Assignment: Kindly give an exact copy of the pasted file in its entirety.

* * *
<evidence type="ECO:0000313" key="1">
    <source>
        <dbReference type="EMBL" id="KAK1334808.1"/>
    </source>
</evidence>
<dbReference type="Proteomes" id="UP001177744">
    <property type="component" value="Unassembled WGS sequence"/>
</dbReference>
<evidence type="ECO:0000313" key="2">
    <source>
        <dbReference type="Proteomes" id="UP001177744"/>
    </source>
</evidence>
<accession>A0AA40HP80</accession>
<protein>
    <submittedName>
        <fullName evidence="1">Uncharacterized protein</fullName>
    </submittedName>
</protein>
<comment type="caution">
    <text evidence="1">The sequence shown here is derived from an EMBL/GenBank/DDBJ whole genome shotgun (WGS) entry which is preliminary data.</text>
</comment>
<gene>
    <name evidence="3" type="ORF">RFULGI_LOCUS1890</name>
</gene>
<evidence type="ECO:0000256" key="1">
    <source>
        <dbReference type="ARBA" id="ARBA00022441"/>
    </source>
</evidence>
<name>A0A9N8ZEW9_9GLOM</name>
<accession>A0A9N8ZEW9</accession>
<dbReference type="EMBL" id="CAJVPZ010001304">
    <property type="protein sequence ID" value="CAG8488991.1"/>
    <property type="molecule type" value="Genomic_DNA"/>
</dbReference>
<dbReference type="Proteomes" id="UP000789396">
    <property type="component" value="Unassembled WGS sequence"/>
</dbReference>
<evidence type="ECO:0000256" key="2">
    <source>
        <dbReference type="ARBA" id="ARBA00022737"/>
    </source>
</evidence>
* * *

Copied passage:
<evidence type="ECO:0000313" key="1">
    <source>
        <dbReference type="EMBL" id="KAK1334808.1"/>
    </source>
</evidence>
<dbReference type="Proteomes" id="UP001177744">
    <property type="component" value="Unassembled WGS sequence"/>
</dbReference>
<evidence type="ECO:0000313" key="2">
    <source>
        <dbReference type="Proteomes" id="UP001177744"/>
    </source>
</evidence>
<accession>A0AA40HP80</accession>
<protein>
    <submittedName>
        <fullName evidence="1">Uncharacterized protein</fullName>
    </submittedName>
</protein>
<comment type="caution">
    <text evidence="1">The sequence shown here is derived from an EMBL/GenBank/DDBJ whole genome shotgun (WGS) entry which is preliminary data.</text>
</comment>
<gene>
    <name evidence="3" type="ORF">RFULGI_LOCUS1890</name>
</gene>
<evidence type="ECO:0000256" key="1">
    <source>
        <dbReference type="ARBA" id="ARBA00022441"/>
    </source>
</evidence>
<name>A0A9N8ZEW9_9GLOM</name>
<accession>A0A9N8ZEW9</accession>
<dbReference type="EMBL" id="CAJVPZ010001304">
    <property type="protein sequence ID" value="CAG8488991.1"/>
    <property type="molecule type" value="Genomic_DNA"/>
</dbReference>
<dbReference type="Proteomes" id="UP000789396">
    <property type="component" value="Unassembled WGS sequence"/>
</dbReference>
<evidence type="ECO:0000256" key="2">
    <source>
        <dbReference type="ARBA" id="ARBA00022737"/>
    </source>
</evidence>